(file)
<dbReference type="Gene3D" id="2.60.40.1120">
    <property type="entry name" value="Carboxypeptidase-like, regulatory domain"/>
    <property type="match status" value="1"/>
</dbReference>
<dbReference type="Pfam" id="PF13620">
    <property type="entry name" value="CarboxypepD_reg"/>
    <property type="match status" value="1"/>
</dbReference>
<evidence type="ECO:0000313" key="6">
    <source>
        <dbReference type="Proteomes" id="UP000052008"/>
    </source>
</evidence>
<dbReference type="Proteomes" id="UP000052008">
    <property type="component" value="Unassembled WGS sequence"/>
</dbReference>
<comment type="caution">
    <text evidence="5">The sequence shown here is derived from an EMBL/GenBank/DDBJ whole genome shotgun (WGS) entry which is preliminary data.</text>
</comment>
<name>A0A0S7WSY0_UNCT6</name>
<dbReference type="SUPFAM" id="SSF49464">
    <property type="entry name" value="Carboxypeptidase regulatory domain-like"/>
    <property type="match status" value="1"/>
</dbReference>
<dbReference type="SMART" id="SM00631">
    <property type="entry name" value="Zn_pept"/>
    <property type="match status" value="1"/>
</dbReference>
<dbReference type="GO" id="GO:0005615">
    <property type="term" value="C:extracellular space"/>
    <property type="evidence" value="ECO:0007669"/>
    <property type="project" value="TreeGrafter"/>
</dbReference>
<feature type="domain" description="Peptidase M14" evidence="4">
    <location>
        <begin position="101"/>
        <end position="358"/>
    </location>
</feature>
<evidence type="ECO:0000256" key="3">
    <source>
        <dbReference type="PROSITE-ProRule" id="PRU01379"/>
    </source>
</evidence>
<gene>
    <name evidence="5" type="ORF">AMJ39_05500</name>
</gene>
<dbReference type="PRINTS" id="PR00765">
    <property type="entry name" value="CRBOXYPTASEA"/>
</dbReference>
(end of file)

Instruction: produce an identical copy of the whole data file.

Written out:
<dbReference type="Gene3D" id="2.60.40.1120">
    <property type="entry name" value="Carboxypeptidase-like, regulatory domain"/>
    <property type="match status" value="1"/>
</dbReference>
<dbReference type="Pfam" id="PF13620">
    <property type="entry name" value="CarboxypepD_reg"/>
    <property type="match status" value="1"/>
</dbReference>
<evidence type="ECO:0000313" key="6">
    <source>
        <dbReference type="Proteomes" id="UP000052008"/>
    </source>
</evidence>
<dbReference type="Proteomes" id="UP000052008">
    <property type="component" value="Unassembled WGS sequence"/>
</dbReference>
<comment type="caution">
    <text evidence="5">The sequence shown here is derived from an EMBL/GenBank/DDBJ whole genome shotgun (WGS) entry which is preliminary data.</text>
</comment>
<name>A0A0S7WSY0_UNCT6</name>
<dbReference type="SUPFAM" id="SSF49464">
    <property type="entry name" value="Carboxypeptidase regulatory domain-like"/>
    <property type="match status" value="1"/>
</dbReference>
<dbReference type="SMART" id="SM00631">
    <property type="entry name" value="Zn_pept"/>
    <property type="match status" value="1"/>
</dbReference>
<dbReference type="GO" id="GO:0005615">
    <property type="term" value="C:extracellular space"/>
    <property type="evidence" value="ECO:0007669"/>
    <property type="project" value="TreeGrafter"/>
</dbReference>
<feature type="domain" description="Peptidase M14" evidence="4">
    <location>
        <begin position="101"/>
        <end position="358"/>
    </location>
</feature>
<evidence type="ECO:0000256" key="3">
    <source>
        <dbReference type="PROSITE-ProRule" id="PRU01379"/>
    </source>
</evidence>
<gene>
    <name evidence="5" type="ORF">AMJ39_05500</name>
</gene>
<dbReference type="PRINTS" id="PR00765">
    <property type="entry name" value="CRBOXYPTASEA"/>
</dbReference>